Further guidance for journalists on qualified privilege: English v The Insurance Insider

In a judgment handed down in the High Court today Mr Justice Gray found that the insurance industry trade magazine, The Insurance Insider, failed in its plea of Qualified Privilege because the journalist in question had not acted responsibly according to the ten-point test set out by the House of Lords in Reynolds v Times Newspapers Ltd.

The case concerned allegations of impropriety made against two claimants who were represented by The Simkins Partnership. They were both well known and established members of the insurance community. The allegations were contained in legal papers which had been leaked anonymously to the offices of The Insurance Insider. However, there was little doubt in the mind of the judge that the documents had been supplied by the individual making the allegations with a view to putting pressure on the claimants. The claimants sued when the allegations were published in the October 2000 edition of The Insurance Insider, and on the magazine’s website.

The defendant journalist/editor claimed only to have reported allegations made by someone else, and to have taken seven specific steps to establish whether there was any basis in the allegations. Six of those steps were rejected by the jury, who also found that the manner in which the allegations were reported was defamatory of the claimants. The judge commented that the information was clearly tainted as its source had an obvious axe to grind. Despite this, very few steps were actually taken by the journalist to verify the allegations according to the jury’s findings, and in particular no effort was made to obtain comment from the claimants.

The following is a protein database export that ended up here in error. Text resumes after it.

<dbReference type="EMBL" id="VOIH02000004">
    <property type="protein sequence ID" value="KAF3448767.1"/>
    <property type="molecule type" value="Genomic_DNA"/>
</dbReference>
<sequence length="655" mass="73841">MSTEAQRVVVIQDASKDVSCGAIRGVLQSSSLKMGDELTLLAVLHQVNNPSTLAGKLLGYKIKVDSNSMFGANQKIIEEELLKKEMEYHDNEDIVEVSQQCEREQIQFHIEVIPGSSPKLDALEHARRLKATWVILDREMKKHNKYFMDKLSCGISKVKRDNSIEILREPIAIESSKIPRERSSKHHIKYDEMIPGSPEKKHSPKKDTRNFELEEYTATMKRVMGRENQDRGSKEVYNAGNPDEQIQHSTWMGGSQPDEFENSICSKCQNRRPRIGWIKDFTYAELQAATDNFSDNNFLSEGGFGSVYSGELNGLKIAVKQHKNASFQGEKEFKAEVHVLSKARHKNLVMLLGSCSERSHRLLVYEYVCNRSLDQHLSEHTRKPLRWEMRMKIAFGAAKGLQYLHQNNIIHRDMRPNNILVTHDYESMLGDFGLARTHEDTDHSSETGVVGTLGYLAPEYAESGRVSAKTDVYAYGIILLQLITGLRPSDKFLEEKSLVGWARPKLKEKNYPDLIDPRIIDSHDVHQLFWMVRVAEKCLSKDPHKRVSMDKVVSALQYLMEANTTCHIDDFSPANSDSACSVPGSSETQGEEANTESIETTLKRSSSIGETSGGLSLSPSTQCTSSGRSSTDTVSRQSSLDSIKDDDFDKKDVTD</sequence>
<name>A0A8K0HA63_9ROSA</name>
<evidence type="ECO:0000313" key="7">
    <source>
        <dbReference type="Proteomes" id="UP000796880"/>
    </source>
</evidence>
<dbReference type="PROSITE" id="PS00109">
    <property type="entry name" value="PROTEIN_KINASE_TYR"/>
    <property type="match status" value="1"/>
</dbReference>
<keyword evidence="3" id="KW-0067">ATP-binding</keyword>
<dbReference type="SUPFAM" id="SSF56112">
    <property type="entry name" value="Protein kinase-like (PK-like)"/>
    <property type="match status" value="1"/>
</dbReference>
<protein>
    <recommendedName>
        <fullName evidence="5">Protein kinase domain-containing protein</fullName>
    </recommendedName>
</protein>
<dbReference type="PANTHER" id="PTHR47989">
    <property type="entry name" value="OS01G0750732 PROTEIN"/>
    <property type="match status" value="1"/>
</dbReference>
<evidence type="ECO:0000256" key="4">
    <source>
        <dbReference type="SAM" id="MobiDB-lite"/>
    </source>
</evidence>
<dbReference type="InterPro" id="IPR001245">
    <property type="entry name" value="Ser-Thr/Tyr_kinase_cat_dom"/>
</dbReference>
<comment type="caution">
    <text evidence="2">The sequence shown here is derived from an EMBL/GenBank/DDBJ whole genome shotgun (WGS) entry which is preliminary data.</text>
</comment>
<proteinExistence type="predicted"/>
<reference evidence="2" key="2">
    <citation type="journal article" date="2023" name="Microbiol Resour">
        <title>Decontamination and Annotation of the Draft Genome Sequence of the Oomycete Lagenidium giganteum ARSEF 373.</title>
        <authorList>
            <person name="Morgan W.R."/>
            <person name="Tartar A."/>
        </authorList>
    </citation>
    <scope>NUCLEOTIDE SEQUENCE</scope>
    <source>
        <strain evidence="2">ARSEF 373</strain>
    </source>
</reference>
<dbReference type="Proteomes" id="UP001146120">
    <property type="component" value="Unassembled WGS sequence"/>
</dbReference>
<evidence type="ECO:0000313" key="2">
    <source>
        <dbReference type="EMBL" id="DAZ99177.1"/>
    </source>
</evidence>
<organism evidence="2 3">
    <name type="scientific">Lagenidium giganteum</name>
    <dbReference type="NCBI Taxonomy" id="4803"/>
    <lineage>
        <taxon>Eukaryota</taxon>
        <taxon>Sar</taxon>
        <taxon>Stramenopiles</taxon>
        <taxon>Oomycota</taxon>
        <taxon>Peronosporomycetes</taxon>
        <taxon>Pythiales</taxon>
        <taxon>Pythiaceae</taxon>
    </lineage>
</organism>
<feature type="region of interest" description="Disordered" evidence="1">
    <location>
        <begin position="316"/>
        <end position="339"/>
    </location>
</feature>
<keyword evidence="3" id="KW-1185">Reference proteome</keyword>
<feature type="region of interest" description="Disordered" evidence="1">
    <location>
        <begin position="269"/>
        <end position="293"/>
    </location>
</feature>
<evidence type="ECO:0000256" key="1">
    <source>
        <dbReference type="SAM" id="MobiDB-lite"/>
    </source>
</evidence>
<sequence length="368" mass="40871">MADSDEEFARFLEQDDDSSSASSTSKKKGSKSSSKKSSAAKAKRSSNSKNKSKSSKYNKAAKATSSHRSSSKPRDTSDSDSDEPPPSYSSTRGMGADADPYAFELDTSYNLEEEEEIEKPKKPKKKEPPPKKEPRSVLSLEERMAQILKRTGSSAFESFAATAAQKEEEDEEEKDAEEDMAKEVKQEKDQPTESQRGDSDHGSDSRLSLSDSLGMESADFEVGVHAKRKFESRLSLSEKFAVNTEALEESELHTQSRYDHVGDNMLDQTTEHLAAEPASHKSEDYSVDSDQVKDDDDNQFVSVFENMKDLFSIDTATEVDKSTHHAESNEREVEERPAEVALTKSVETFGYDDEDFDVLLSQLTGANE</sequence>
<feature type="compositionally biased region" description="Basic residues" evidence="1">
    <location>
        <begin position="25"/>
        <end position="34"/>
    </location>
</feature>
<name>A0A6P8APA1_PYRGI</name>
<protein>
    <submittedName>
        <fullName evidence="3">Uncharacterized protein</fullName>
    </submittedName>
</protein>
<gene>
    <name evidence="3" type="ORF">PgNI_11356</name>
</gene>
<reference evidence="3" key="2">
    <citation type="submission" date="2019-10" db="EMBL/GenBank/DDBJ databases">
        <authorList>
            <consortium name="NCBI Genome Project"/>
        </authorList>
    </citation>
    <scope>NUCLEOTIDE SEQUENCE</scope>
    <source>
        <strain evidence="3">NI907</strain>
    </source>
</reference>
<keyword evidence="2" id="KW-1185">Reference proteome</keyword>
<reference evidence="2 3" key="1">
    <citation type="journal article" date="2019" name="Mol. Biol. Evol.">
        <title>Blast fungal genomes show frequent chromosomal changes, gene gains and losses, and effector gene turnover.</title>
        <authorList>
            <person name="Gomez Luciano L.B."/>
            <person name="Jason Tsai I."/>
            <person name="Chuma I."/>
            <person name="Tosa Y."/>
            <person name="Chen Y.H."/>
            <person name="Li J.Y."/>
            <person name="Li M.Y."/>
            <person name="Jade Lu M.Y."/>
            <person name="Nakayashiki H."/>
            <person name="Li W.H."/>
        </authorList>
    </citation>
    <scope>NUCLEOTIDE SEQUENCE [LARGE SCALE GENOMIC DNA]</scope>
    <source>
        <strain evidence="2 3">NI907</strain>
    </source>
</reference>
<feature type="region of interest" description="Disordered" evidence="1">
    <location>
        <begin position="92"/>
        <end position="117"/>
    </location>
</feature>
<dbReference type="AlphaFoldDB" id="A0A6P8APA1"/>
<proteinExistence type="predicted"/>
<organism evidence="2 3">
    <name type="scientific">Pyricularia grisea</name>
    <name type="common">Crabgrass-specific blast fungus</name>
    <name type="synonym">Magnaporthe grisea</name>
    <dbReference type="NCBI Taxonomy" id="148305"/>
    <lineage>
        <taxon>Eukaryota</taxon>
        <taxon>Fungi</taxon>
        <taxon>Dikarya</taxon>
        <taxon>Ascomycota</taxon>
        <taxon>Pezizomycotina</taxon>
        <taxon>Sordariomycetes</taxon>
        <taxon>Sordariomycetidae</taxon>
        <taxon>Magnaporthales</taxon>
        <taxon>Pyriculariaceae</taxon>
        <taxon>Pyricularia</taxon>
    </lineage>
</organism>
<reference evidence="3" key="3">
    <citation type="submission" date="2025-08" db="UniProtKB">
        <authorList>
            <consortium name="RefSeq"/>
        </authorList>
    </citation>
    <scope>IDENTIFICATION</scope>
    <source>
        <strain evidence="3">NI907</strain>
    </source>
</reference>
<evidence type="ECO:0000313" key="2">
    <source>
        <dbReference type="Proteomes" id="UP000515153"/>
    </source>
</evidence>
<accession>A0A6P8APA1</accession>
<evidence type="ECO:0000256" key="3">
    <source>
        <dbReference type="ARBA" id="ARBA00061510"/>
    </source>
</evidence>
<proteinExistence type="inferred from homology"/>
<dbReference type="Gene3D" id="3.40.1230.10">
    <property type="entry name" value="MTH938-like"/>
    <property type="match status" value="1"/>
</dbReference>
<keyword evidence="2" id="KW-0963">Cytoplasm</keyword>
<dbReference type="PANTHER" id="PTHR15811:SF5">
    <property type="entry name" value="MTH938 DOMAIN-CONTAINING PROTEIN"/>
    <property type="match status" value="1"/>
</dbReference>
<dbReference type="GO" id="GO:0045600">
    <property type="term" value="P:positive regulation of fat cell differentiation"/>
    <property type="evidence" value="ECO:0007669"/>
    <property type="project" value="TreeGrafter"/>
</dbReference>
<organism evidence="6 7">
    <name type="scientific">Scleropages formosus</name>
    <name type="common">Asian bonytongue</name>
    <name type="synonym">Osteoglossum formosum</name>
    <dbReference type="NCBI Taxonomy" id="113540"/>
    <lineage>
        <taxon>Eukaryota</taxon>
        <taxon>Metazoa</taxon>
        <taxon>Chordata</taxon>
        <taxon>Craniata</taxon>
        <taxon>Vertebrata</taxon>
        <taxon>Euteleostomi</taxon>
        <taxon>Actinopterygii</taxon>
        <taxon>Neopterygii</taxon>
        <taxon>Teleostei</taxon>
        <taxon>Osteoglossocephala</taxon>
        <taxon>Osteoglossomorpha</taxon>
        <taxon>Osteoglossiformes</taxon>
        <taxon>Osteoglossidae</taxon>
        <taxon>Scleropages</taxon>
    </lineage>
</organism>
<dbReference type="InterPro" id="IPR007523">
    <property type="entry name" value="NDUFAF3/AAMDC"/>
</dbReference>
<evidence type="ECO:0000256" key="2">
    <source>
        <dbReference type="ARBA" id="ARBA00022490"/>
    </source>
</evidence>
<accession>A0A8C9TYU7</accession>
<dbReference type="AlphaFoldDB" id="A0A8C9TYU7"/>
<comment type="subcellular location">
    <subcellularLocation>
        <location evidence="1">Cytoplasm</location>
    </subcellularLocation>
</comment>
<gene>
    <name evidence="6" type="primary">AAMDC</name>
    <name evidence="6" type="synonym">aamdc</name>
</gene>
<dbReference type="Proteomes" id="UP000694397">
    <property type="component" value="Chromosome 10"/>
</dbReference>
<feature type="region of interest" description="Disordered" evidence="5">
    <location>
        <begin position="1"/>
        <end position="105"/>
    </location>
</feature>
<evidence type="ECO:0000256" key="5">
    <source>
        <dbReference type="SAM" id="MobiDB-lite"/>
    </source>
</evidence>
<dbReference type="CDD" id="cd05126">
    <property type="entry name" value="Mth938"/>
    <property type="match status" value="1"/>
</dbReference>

The judge concluded that given the seriousness of the allegations, the steps taken by the journalist to check them before publication were wholly inadequate. Although the judge commented that it was not an absolute requirement to obtain comment from the subject of the article, he clearly considered that it would normally be a requirement of “responsible journalism”. The jury awarded the claimants £10,000 each by way of damages.

Journalists will have to be careful when engaging in what is commonly known as “reportage”, even when allegations are reported neutrally. The other disciplines which were set out by Lord Nichols in the Reynolds case must still be applied if a journalist is to benefit from the new media defence of Qualified Privilege. The rigorous standard of good journalism stipulated by Mr Justice Gray in his judgment can serve only to improve the quality of journalism which the right of freedom of expression preserves.

Bulletins are for general guidance only. Legal advice should be sought before taking action in relation to specific matters. Where reference is made to Court decisions facts referred to are those reported as found by the Court. Please note that past bulletins included in the Archive have not been updated by any subsequent changes in statute or case law.